Chancellor of the Exchequer George Osborne suggested Britain’s main political parties may be able to agree on measures to regulate the press as coalition partners side with the opposition in a vote today.
Osborne said that “there is still an opportunity” of agreement before a vote. Cross-party consensus is needed to ensure the powers remain in place, he said.
“It will be great on Monday if we can get some kind of agreement even at this late stage between the parties because, frankly, I think press regulation that is achieved in a way that divides the political parties is not press regulation that’s really going to last,” Osborne told BBC Television yesterday.
Prime Minister David Cameron’s Conservatives will introduce amendments to the Crime and Courts Bill to establish a “Royal Charter” backing a system of non-statutory regulation. The coalition partners, the Liberal Democrats, are siding with the Labour Party, demanding tougher regulatory powers.
“Ultimately we’re not about grandstanding on this,” Osborne said. “We’re about getting a press law that works.”
Deputy Prime Minister Nick Clegg last week accused Cameron of “party-political point scoring” after talks among the U.K.’s three main parties over the new system of press regulation broke down.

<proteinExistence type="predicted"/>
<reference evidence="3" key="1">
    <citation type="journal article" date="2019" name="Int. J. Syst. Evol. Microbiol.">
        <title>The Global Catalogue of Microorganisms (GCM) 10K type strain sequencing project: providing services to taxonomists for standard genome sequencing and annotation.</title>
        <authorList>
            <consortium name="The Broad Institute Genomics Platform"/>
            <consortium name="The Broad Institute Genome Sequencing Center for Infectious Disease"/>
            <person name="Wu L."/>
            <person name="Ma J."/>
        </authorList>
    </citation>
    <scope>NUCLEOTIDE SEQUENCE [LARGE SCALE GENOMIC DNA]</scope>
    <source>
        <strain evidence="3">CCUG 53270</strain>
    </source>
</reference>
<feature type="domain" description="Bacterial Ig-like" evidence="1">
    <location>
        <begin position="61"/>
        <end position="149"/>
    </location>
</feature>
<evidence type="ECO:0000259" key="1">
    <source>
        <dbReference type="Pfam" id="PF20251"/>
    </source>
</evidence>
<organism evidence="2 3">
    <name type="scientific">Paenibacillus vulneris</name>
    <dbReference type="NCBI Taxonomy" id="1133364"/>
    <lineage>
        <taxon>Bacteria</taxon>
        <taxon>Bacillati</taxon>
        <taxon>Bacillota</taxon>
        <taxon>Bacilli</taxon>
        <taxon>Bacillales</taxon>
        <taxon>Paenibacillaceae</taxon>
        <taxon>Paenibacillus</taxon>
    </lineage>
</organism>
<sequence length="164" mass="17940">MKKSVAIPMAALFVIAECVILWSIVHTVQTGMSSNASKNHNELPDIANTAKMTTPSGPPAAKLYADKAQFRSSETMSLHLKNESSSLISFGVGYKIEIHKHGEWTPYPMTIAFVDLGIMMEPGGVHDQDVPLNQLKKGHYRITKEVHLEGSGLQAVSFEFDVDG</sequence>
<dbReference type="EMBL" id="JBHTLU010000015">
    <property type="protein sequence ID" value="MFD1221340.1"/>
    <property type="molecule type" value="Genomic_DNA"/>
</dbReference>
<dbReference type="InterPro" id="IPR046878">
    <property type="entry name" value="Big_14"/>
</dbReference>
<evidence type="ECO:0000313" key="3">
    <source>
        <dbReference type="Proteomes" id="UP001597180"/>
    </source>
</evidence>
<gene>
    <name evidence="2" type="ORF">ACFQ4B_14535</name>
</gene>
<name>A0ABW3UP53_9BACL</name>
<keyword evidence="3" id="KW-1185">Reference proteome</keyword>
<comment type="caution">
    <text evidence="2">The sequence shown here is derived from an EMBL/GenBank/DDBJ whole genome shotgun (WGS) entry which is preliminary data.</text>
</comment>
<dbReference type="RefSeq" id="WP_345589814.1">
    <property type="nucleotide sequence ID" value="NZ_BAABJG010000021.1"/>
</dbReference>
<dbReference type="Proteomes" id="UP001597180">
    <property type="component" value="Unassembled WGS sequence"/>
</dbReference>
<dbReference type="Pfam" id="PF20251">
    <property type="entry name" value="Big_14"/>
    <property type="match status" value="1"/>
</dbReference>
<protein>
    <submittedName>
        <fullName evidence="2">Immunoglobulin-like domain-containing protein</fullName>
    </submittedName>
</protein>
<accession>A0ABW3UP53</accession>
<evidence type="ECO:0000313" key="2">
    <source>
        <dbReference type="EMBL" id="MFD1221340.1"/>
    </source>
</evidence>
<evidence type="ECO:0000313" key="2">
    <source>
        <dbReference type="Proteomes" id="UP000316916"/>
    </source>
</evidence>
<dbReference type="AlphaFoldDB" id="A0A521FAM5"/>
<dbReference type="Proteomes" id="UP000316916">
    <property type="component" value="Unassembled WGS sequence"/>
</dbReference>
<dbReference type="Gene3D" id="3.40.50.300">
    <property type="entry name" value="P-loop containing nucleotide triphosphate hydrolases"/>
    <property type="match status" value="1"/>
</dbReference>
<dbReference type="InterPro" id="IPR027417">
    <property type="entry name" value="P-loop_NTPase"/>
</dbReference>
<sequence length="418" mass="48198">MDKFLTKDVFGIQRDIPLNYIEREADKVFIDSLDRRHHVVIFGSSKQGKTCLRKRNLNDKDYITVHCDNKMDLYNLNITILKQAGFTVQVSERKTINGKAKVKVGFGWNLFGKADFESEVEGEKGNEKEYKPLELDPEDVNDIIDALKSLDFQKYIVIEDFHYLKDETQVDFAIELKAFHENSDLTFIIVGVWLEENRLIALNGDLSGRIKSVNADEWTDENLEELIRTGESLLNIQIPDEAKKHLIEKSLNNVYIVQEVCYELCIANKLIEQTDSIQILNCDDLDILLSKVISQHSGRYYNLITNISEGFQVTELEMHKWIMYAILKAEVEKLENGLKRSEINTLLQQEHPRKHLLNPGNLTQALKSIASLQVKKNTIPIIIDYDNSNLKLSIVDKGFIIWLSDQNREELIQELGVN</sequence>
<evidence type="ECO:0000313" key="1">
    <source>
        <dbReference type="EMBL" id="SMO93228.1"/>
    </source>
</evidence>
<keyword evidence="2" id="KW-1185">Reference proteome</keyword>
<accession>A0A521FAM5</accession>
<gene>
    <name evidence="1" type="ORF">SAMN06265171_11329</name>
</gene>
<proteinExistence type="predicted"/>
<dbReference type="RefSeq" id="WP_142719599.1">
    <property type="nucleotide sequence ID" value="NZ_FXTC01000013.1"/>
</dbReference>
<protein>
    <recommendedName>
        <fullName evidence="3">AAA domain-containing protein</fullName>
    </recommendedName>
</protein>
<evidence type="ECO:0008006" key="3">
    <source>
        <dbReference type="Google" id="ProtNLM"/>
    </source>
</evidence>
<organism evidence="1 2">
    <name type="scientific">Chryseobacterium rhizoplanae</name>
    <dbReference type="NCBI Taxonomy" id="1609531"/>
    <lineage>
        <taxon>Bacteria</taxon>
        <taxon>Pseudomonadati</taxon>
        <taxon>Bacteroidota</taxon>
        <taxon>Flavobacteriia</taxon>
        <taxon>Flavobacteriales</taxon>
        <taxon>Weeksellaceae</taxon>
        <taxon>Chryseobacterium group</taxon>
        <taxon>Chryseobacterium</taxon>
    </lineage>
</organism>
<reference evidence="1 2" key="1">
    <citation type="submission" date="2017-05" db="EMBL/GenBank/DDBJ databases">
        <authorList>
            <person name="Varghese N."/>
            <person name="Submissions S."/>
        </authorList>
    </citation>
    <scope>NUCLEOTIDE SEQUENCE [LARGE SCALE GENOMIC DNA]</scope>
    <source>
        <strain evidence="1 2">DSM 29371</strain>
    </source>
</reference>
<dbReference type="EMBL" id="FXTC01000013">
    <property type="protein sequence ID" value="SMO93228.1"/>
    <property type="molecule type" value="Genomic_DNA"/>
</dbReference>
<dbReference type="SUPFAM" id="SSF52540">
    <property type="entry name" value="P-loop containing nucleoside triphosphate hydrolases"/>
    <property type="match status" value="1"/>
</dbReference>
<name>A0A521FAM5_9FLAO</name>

The parties have been split over how to implement the findings of Judge Brian Leveson’s report into media ethics, published last year, with differences over whether to accept its recommendations in full and on passing laws to give backing to a new media regulator.
“On this issue I don’t think there should be any party political dividing lines,” Labour’s deputy leader, Harriet Harman, told Sky News yesterday. “I think we should protect the freedom of the press but also protect victims from abuse.”
The Leveson inquiry was set up after the phone-hacking scandal at News Corp. (NWSA)’s now defunct News of the World tabloid, which has led to at least 36 arrests. Trinity Mirror Plc (TNI)’s Sunday Mirror was dragged into the affair last week as London police arrested four journalists connected to the newspaper.
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